Cisco originally pitched a story focused on its latest initiatives to address the ‘IT skills and knowledge gap’, which is a big and growing problem, and while the just-released AI-powered predictive services can be folded, spindled and mutilated into a ‘talent-gap cure’, it appears more to be just a really good set of business solutions. The costs and resources required to keep the datacenter lights on can account for 70-80% of IT budgets, said Bryan Palma, Senior Vice President and General Manager, Cisco Advanced Services, but while improving efficiencies and uptimes will pay a huge business dividend, that doesn’t mean those freed-up resources will translate into the IT skills and knowledge required to facilitate the new IT reality, digital transformation, which by one estimate will be worth $493.39 billion by 2022, and is speeding along at a CAGR of 19.1%. The new services, available immediately, fall into two categories — Business Critical Services and High-value Services — and are extensions of what the company has been providing for some time, said Palma. Services is the second largest business unit at Cisco, at $13 billion and 25% of revenues, with 90% of its services revenue recurring. A big part of the company’s competitive advantage is its installed base of 50 million networks, he told IT Trends & Analysis, and the telemetry data from that provides Cisco with a better picture of what’s going on in the IT environment than practically every other vendor. Professional services can leverage that data to help customers shift their focus from maintaining their datacenters and network infrastructures to finding new ways to improve customer services and generate revenues, he added. “At the same time we’re seeing that IT has been more defensive and they are looking to be more offensive, and that’s where we’re looking to take them.” Calling it a new portfolio of subscription services, Business Critical Services ‘deliver more capabilities including analytics, automation, compliance and security by Cisco Advanced Services’ technology experts’. “In the past it’s been called optimization,” said Palma, and as part of their ongoing focus on constant improvement, have made a number of improvements. “What we’re trying to do is give them the flexibility to move with their strategic options.” The new service benefits include helping minimize human error by: reducing complexity and cost through automation, orchestration, and technical expertise; accelerating business agility and transformation through advanced analytics and machine learning capabilities; and reducing risk with automated compliance and remediation services.The business outcome objectives are to help reduce downtime by 74%, resolve issues 41% percent faster and reduce operational costs by 21%. The other side of the services portfolio, Technical Services,...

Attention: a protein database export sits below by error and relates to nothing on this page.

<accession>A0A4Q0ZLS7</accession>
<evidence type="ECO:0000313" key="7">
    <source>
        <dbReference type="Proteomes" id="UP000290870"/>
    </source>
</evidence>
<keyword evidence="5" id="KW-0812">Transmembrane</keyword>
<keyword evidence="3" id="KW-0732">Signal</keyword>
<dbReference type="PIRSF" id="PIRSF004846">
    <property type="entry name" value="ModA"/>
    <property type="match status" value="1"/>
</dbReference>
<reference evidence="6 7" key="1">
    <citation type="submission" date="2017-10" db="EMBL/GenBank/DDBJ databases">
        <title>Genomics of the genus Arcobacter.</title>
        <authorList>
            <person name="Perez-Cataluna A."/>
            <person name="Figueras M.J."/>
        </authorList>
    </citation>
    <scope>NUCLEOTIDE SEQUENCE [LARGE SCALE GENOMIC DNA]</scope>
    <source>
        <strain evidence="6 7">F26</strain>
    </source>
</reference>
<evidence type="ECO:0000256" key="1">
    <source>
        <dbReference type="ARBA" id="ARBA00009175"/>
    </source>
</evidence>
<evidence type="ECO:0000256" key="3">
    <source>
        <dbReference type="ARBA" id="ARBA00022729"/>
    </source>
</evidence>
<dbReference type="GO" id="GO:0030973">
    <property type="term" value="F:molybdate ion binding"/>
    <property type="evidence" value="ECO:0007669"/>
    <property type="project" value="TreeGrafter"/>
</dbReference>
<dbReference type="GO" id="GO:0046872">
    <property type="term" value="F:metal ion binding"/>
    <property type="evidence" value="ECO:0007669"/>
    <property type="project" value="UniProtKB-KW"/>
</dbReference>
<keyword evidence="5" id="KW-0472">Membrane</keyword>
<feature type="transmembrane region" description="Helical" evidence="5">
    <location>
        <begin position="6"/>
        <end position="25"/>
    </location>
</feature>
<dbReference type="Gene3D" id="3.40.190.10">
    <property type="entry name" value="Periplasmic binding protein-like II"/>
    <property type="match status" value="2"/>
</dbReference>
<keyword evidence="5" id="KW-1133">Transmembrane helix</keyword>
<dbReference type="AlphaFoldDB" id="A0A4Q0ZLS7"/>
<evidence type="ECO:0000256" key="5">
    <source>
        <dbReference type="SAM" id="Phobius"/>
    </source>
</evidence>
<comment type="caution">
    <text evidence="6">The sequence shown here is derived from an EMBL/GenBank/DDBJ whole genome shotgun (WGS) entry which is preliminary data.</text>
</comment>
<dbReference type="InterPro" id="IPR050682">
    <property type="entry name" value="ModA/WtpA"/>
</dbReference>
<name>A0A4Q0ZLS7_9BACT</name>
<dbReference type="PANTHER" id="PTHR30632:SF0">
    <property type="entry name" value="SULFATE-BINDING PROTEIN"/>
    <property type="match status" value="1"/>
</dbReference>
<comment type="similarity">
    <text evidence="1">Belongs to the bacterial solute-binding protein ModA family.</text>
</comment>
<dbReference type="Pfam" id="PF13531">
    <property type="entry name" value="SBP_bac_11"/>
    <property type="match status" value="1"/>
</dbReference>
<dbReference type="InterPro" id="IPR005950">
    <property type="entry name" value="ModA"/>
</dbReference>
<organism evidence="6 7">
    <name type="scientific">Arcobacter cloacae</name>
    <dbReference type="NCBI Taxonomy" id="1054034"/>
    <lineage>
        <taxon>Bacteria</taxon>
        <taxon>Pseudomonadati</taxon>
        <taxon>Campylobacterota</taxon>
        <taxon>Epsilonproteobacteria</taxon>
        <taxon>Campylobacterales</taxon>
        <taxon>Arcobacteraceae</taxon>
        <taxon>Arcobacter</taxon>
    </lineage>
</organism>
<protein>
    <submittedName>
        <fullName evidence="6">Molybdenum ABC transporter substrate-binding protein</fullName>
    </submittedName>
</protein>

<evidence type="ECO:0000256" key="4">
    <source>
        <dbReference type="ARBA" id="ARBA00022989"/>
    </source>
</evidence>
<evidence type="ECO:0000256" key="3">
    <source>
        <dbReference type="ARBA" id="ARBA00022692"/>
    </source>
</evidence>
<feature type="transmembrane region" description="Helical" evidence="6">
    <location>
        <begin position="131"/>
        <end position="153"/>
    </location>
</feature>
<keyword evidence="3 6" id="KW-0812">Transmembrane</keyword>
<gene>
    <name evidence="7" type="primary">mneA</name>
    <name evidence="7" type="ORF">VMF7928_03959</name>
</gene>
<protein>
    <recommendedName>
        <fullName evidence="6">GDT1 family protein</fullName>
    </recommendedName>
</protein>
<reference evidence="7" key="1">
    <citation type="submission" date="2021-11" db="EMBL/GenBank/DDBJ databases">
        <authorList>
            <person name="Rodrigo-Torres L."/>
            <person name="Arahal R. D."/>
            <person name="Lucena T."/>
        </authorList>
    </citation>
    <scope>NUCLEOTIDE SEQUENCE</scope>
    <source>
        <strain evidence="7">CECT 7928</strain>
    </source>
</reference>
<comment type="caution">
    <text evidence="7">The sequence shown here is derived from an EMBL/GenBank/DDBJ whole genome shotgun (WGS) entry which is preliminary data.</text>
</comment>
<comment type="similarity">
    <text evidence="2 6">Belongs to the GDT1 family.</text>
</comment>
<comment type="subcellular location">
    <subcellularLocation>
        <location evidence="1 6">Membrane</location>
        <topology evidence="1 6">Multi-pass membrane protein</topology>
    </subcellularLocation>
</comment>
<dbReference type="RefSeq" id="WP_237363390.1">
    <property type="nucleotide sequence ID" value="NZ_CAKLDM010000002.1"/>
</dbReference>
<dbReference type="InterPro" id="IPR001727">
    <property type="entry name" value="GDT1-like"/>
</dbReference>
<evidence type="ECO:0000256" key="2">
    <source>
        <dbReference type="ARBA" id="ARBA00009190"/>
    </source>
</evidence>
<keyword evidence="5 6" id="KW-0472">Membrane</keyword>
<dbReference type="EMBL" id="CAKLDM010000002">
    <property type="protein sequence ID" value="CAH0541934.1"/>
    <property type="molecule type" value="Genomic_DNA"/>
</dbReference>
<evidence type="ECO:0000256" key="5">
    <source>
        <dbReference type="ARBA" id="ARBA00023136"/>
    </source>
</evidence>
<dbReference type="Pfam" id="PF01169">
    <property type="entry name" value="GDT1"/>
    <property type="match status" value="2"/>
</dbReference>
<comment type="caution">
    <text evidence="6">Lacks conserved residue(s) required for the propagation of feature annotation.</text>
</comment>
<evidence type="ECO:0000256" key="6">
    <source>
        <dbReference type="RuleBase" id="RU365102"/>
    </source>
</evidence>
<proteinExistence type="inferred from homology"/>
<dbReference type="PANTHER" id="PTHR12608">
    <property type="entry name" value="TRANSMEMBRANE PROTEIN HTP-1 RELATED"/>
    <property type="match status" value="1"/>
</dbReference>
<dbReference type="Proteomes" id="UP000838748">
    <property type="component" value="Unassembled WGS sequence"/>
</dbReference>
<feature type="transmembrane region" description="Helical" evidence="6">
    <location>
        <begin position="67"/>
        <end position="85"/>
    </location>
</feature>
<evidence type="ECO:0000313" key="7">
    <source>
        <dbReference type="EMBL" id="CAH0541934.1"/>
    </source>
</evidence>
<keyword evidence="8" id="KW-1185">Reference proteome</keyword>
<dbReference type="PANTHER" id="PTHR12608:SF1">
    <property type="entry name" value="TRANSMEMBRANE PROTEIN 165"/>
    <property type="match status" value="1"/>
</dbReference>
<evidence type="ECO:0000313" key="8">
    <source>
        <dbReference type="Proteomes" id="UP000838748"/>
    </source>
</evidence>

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Portability Is Essential In The Multi-Cloud Future
Apr20

Portability Is Essential In The Multi-Cloud Future